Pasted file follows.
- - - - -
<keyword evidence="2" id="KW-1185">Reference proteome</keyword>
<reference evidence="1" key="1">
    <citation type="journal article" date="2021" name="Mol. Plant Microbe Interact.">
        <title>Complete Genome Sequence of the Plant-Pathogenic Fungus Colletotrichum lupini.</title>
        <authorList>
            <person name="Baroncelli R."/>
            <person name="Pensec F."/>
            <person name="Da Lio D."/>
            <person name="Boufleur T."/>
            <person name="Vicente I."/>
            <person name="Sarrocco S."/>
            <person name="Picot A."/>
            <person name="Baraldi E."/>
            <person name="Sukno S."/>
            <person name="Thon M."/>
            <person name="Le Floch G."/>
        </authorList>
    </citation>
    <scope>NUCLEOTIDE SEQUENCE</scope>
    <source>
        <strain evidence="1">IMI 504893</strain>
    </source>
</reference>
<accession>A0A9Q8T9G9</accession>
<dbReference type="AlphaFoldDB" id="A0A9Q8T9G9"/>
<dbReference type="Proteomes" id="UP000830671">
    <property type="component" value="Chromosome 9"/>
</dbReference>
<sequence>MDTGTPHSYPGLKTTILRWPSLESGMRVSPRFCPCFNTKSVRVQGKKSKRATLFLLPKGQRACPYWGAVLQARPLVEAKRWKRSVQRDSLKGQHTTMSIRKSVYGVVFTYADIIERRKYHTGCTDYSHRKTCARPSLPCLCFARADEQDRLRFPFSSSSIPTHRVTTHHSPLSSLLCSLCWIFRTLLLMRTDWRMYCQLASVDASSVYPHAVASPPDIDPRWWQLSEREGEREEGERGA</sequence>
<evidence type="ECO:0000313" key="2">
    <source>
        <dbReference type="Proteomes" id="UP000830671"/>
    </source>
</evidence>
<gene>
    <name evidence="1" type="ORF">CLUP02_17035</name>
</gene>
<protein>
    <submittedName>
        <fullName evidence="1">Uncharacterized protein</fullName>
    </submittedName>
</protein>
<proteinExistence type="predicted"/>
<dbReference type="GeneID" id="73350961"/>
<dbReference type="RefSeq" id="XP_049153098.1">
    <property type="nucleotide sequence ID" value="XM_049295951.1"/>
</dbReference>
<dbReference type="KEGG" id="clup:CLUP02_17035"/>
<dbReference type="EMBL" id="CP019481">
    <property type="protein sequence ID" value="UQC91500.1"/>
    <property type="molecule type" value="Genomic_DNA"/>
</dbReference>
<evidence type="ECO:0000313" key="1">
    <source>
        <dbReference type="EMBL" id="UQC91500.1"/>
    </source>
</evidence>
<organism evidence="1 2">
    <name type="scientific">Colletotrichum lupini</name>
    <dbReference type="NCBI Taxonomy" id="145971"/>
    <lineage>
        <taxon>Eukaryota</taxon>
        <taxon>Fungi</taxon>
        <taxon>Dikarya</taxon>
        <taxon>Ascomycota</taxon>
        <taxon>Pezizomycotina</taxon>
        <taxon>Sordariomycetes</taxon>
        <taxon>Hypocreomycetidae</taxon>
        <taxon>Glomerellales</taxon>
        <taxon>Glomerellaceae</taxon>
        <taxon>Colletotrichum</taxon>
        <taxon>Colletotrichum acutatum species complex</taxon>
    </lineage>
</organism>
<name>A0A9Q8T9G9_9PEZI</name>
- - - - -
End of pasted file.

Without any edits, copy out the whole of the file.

<keyword evidence="2" id="KW-1185">Reference proteome</keyword>
<reference evidence="1" key="1">
    <citation type="journal article" date="2021" name="Mol. Plant Microbe Interact.">
        <title>Complete Genome Sequence of the Plant-Pathogenic Fungus Colletotrichum lupini.</title>
        <authorList>
            <person name="Baroncelli R."/>
            <person name="Pensec F."/>
            <person name="Da Lio D."/>
            <person name="Boufleur T."/>
            <person name="Vicente I."/>
            <person name="Sarrocco S."/>
            <person name="Picot A."/>
            <person name="Baraldi E."/>
            <person name="Sukno S."/>
            <person name="Thon M."/>
            <person name="Le Floch G."/>
        </authorList>
    </citation>
    <scope>NUCLEOTIDE SEQUENCE</scope>
    <source>
        <strain evidence="1">IMI 504893</strain>
    </source>
</reference>
<accession>A0A9Q8T9G9</accession>
<dbReference type="AlphaFoldDB" id="A0A9Q8T9G9"/>
<dbReference type="Proteomes" id="UP000830671">
    <property type="component" value="Chromosome 9"/>
</dbReference>
<sequence>MDTGTPHSYPGLKTTILRWPSLESGMRVSPRFCPCFNTKSVRVQGKKSKRATLFLLPKGQRACPYWGAVLQARPLVEAKRWKRSVQRDSLKGQHTTMSIRKSVYGVVFTYADIIERRKYHTGCTDYSHRKTCARPSLPCLCFARADEQDRLRFPFSSSSIPTHRVTTHHSPLSSLLCSLCWIFRTLLLMRTDWRMYCQLASVDASSVYPHAVASPPDIDPRWWQLSEREGEREEGERGA</sequence>
<evidence type="ECO:0000313" key="2">
    <source>
        <dbReference type="Proteomes" id="UP000830671"/>
    </source>
</evidence>
<gene>
    <name evidence="1" type="ORF">CLUP02_17035</name>
</gene>
<protein>
    <submittedName>
        <fullName evidence="1">Uncharacterized protein</fullName>
    </submittedName>
</protein>
<proteinExistence type="predicted"/>
<dbReference type="GeneID" id="73350961"/>
<dbReference type="RefSeq" id="XP_049153098.1">
    <property type="nucleotide sequence ID" value="XM_049295951.1"/>
</dbReference>
<dbReference type="KEGG" id="clup:CLUP02_17035"/>
<dbReference type="EMBL" id="CP019481">
    <property type="protein sequence ID" value="UQC91500.1"/>
    <property type="molecule type" value="Genomic_DNA"/>
</dbReference>
<evidence type="ECO:0000313" key="1">
    <source>
        <dbReference type="EMBL" id="UQC91500.1"/>
    </source>
</evidence>
<organism evidence="1 2">
    <name type="scientific">Colletotrichum lupini</name>
    <dbReference type="NCBI Taxonomy" id="145971"/>
    <lineage>
        <taxon>Eukaryota</taxon>
        <taxon>Fungi</taxon>
        <taxon>Dikarya</taxon>
        <taxon>Ascomycota</taxon>
        <taxon>Pezizomycotina</taxon>
        <taxon>Sordariomycetes</taxon>
        <taxon>Hypocreomycetidae</taxon>
        <taxon>Glomerellales</taxon>
        <taxon>Glomerellaceae</taxon>
        <taxon>Colletotrichum</taxon>
        <taxon>Colletotrichum acutatum species complex</taxon>
    </lineage>
</organism>
<name>A0A9Q8T9G9_9PEZI</name>